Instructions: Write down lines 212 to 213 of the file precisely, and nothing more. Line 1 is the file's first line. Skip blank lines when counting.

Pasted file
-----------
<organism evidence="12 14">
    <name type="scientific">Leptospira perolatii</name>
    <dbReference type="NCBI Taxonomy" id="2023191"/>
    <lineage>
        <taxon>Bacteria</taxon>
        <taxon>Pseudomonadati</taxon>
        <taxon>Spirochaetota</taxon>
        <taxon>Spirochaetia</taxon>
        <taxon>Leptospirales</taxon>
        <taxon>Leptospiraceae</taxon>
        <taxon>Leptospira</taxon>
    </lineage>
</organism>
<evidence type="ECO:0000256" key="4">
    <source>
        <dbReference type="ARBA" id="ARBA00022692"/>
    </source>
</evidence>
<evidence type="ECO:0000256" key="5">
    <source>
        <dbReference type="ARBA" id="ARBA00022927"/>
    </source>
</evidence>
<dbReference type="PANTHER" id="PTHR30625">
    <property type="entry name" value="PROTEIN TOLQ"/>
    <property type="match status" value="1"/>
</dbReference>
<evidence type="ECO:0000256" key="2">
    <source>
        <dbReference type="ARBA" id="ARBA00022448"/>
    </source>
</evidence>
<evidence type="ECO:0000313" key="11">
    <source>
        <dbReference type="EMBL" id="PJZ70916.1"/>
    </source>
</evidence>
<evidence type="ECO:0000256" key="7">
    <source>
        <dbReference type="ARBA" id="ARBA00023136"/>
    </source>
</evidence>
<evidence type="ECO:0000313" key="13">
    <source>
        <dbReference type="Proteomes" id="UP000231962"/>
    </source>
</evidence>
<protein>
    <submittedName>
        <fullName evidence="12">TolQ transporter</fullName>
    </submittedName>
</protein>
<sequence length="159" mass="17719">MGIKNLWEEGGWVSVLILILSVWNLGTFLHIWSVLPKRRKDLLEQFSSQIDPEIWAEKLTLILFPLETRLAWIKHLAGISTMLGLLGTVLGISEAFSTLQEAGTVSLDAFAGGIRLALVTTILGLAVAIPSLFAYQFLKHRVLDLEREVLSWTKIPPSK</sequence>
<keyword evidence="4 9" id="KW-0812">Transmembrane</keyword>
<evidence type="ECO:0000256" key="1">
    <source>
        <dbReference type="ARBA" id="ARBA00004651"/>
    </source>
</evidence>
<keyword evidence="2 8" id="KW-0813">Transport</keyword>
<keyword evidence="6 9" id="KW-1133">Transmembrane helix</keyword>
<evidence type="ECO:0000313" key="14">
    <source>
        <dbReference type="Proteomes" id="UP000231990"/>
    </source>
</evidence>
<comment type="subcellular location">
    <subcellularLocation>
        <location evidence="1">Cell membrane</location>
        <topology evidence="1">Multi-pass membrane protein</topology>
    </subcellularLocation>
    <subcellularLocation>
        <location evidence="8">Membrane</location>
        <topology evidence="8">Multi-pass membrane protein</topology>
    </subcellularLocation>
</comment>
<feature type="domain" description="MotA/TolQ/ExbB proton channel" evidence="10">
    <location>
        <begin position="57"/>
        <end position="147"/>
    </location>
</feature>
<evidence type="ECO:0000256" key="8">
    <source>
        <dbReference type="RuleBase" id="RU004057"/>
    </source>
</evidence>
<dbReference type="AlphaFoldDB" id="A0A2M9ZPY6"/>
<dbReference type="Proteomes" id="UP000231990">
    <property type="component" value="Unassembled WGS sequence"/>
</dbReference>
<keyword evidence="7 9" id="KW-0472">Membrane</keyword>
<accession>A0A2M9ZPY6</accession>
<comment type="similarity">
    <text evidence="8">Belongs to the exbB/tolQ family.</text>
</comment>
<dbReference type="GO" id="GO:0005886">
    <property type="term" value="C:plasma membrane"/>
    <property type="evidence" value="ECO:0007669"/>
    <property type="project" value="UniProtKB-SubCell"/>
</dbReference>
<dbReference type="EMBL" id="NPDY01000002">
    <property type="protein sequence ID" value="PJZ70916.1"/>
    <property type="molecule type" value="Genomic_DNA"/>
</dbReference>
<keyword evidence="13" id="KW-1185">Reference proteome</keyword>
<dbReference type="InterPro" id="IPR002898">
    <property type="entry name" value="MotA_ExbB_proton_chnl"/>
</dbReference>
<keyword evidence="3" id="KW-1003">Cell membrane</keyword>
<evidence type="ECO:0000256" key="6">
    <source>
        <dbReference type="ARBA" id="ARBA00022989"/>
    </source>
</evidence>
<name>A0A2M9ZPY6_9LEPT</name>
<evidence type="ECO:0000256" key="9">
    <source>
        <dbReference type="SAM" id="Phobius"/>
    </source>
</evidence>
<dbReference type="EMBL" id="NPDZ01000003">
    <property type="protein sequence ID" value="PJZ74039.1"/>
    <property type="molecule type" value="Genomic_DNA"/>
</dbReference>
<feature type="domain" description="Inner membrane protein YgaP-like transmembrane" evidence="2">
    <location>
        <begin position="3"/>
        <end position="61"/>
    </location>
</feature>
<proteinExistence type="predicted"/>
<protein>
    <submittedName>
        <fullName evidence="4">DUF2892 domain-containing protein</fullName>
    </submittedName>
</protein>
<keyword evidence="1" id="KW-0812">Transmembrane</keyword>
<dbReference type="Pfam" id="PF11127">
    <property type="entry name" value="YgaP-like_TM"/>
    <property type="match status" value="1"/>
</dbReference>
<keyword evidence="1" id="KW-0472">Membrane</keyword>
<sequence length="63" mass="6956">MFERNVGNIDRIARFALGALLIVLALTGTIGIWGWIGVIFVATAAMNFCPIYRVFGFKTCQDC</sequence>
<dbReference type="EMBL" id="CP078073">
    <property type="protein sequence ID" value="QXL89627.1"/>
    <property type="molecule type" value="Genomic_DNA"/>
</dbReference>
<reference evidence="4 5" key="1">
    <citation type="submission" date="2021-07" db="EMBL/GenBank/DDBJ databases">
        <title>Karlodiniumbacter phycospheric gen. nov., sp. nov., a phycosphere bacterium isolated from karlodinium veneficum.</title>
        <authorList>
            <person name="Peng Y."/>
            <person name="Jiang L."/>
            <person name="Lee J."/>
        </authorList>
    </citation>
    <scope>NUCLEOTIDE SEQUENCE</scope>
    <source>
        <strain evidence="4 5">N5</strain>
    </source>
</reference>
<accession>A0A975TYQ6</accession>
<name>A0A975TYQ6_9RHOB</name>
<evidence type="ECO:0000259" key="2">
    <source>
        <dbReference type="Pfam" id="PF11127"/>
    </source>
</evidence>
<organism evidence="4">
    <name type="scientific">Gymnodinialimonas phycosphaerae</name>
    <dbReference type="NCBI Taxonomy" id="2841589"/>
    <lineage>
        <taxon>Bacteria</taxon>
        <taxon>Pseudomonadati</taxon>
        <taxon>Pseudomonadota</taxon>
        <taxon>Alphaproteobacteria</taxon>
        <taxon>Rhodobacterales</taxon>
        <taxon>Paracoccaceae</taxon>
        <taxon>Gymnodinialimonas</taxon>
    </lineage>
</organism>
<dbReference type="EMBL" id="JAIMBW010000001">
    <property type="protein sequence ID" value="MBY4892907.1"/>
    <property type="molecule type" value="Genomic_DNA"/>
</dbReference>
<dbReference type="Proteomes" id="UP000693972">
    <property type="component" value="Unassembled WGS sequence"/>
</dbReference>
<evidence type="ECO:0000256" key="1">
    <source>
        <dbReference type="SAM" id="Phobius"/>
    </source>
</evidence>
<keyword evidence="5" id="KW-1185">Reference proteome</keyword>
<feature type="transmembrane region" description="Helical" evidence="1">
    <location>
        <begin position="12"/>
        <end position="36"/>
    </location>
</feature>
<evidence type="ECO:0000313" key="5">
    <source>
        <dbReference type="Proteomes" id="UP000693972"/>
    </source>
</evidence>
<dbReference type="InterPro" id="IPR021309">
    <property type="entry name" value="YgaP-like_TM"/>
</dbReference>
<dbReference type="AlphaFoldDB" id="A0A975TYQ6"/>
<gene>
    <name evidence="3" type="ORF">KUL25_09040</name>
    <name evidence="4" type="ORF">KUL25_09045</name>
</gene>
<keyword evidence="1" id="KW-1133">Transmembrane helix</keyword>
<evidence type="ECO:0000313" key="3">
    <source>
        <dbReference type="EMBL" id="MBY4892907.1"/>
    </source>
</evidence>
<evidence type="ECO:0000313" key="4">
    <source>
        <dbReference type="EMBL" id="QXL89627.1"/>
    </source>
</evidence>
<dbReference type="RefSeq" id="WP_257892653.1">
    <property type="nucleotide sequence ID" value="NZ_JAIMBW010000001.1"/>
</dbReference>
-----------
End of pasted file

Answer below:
    <name evidence="3" type="ORF">KUL25_09040</name>
    <name evidence="4" type="ORF">KUL25_09045</name>